My hostel is next to the Royal Palace, the Night Market, and the river. Phnom Penh had trash littered on the roads causing a terrible smell while riding in a tuk tuk and the nice homes secluded themselves behind high walls and gates. There is a large mall called Aeon Mall where I found delicious $5 sashimi and a Starbucks.
Cambodia has a gloomy and mournful history and too many people remain unaware of this. From 1975 to 1978, the Cambodian Civil War ravaged the country and killed over a million Cambodians constituting as genocide. Phnom Penh is home to the Genocide Museum and Choeung Ek. Choeung Ek is the most well-known of over 30 killing fields in Cambodia. Bones and teeth continue being unearthed from mass graves especially during the rainy season. At Choeung Ek, the Khmer Rouge played loud, festive-sounding Cambodian music to drown out the sounds of the murdered. In the center of the killing field is a memorial stupa with hundreds of skulls of dead Cambodians. The skulls at the bottom had colored dots to indicate how the person died. It was either by a machete, a hoe, bamboo sticks, wooden sticks, and anything else that was at hand and convenient for butchering fellow Cambodians. The Khmer Rouge were running out of bullets and didn’t have enough money to buy more. Thus, the brutal way of killing. Read here for more about the Civil War. Even after the war, the western world still acknowledged the Khmer Rouge as Cambodia’s legitimate government and the response against war criminals took to long.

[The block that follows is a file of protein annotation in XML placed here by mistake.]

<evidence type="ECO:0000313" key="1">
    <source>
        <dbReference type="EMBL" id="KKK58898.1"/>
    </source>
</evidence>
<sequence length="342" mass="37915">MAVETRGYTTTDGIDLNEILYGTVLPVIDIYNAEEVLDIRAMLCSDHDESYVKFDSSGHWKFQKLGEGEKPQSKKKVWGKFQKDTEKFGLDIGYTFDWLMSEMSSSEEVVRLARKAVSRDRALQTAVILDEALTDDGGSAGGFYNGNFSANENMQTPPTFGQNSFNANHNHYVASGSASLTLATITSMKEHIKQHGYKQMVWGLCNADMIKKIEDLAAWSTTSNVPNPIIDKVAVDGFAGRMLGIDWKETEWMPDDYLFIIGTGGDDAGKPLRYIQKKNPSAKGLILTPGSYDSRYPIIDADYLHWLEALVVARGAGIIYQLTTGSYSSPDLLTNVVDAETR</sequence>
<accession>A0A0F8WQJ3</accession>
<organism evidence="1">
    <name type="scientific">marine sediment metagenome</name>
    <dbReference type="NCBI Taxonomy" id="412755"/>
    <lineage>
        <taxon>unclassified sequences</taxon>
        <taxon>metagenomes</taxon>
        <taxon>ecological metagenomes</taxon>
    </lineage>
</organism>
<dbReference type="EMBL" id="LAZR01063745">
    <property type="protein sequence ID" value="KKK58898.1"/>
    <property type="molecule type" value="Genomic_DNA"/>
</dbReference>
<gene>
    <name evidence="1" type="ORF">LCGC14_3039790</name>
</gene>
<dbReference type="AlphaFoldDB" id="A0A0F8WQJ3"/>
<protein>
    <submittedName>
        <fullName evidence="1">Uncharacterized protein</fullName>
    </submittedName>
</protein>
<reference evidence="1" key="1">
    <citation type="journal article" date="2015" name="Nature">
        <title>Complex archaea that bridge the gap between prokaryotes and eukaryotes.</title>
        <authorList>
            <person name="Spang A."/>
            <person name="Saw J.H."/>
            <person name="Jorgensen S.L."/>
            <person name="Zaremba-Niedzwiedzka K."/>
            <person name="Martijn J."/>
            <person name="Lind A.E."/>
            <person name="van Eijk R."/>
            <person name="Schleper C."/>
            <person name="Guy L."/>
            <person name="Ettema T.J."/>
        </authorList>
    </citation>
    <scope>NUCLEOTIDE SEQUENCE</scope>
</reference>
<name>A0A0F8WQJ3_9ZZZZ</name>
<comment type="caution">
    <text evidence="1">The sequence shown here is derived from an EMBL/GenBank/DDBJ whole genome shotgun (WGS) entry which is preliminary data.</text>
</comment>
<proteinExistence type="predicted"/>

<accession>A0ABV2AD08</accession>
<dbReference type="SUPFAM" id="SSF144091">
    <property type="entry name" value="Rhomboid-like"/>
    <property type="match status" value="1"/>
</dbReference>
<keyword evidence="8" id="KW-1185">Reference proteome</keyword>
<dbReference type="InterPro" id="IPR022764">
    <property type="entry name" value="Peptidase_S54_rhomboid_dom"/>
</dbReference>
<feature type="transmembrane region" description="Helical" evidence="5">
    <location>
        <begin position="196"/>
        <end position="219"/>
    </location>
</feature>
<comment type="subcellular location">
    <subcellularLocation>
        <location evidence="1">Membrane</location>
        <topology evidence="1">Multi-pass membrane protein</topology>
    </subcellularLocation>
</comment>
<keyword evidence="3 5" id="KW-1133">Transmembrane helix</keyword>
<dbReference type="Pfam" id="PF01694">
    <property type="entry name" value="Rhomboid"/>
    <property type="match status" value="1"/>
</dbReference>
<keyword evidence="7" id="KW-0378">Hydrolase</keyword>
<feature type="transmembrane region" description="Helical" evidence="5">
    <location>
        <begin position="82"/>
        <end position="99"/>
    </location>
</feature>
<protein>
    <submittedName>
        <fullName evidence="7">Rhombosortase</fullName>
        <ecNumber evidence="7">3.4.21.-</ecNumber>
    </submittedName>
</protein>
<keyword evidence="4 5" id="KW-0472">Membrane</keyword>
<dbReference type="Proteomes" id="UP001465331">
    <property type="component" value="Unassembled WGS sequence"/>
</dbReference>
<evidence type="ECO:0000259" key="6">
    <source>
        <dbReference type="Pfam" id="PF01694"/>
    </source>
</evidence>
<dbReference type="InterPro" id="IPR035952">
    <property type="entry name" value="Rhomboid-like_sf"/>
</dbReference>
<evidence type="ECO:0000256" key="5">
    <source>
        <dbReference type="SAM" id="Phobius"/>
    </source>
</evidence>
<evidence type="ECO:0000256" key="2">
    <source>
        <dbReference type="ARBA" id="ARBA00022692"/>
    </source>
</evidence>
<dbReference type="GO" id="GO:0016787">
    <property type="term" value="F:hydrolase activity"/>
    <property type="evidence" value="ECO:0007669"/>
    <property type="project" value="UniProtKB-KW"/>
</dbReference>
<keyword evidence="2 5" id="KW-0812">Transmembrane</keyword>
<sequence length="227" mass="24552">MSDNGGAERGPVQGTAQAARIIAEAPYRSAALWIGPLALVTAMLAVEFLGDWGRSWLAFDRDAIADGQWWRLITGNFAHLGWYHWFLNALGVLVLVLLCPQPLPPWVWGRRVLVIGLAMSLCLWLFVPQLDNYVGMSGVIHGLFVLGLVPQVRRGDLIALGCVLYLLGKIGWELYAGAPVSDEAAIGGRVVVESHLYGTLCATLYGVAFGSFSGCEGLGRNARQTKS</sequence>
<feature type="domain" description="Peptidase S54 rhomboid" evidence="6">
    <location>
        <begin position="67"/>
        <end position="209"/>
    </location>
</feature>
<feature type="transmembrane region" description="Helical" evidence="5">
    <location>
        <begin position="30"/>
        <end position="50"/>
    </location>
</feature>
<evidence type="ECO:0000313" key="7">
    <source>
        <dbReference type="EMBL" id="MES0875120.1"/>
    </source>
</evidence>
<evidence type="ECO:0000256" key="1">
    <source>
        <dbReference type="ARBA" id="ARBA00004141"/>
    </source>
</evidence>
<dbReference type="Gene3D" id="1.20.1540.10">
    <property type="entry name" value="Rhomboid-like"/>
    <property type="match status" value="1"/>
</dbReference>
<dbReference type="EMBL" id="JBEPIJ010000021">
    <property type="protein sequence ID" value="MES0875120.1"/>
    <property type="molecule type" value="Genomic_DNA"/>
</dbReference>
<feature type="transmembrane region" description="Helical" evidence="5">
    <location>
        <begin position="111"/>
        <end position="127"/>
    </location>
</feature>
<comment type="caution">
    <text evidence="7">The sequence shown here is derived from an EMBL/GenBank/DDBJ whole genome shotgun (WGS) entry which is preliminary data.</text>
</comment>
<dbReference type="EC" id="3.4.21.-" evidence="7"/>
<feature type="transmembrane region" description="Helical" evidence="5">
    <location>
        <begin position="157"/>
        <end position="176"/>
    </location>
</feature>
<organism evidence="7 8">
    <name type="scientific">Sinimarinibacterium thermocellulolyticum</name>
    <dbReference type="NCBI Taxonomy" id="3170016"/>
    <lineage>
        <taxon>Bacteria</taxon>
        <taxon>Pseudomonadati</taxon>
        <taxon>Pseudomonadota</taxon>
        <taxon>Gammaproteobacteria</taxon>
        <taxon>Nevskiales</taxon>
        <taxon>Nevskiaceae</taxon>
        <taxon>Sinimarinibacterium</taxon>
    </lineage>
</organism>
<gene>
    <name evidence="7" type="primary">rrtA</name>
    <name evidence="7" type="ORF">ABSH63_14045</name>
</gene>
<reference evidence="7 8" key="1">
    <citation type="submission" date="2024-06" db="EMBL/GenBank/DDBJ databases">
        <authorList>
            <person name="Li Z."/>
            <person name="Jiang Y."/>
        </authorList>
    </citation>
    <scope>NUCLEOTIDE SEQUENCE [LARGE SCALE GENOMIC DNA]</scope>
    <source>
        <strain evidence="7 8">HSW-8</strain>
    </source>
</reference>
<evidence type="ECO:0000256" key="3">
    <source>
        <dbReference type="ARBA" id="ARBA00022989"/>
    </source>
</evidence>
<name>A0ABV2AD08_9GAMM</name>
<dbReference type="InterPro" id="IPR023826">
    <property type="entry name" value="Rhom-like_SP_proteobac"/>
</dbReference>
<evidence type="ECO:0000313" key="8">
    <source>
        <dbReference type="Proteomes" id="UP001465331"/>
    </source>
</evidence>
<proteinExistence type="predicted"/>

Tuol Sleng Genocide Museum was first a school that became a building for torture and killing. Blood stains are still darkly visible on the floors next to the torture beds, the only piece of furniture in the rooms. The cells were small and narrow and made entirely of brick. When prisoners arrived, their mugshots were taken. Now, all the pictures are up on display for visitors to gaze into the sorrowful eyes of men and women, young and old, who knew they were going to die. Some women were still holding their babies as their pictures was taken. It was awful.
A bus ride to Siem Reap is approximately five hours. I rode Grand Ibis, a comfortable bus with lots of leg space, air conditioning, and Wi-Fi. On the bus, I met an Australian couple who I ate lunch with. Farther away from the city, houses are held up on high stilts to elevate when the monsoon comes. I stayed at Pool Party Hostel in Siem Reap. The hostel offers free tuk tuk drives to Pub Street every day except Sundays. Pub Street has heaps of restaurants, bars, and food stands with tuk tuk drivers constantly asking if you need a ride, “Lady! Tuk tuk?!?!”. A woman was selling grilled snake and spiders but my stomach is not that adventuresome.
Angkor Wat was incredible! Anyone who visits Cambodia and doesn’t visit Angkor Wat is a fool. I loved my time there even though it was so hot I sweated half my weight off.
Everyone wants to visit the temples at 4:30 in the morning to watch the sunrise but I had no interest. I happily began my journey at 10 after a big breakfast. To enter Angkor Wat, all women must keep their knees and shoulders covered despite the heat.
You can buy a one-day, three-day, or seven-day ticket. There is a short circuit and a long circuit. I bought the one-day for the short circuit that took me eight hours. Both routes include the seven major temples but the longer one also has many smaller temples included on its route. The grounds are so vast. It’s essential to have a tuk tuk driver. You can just tell your hotel or hostel you want to visit Angkor and they will call a tuk tuk for you.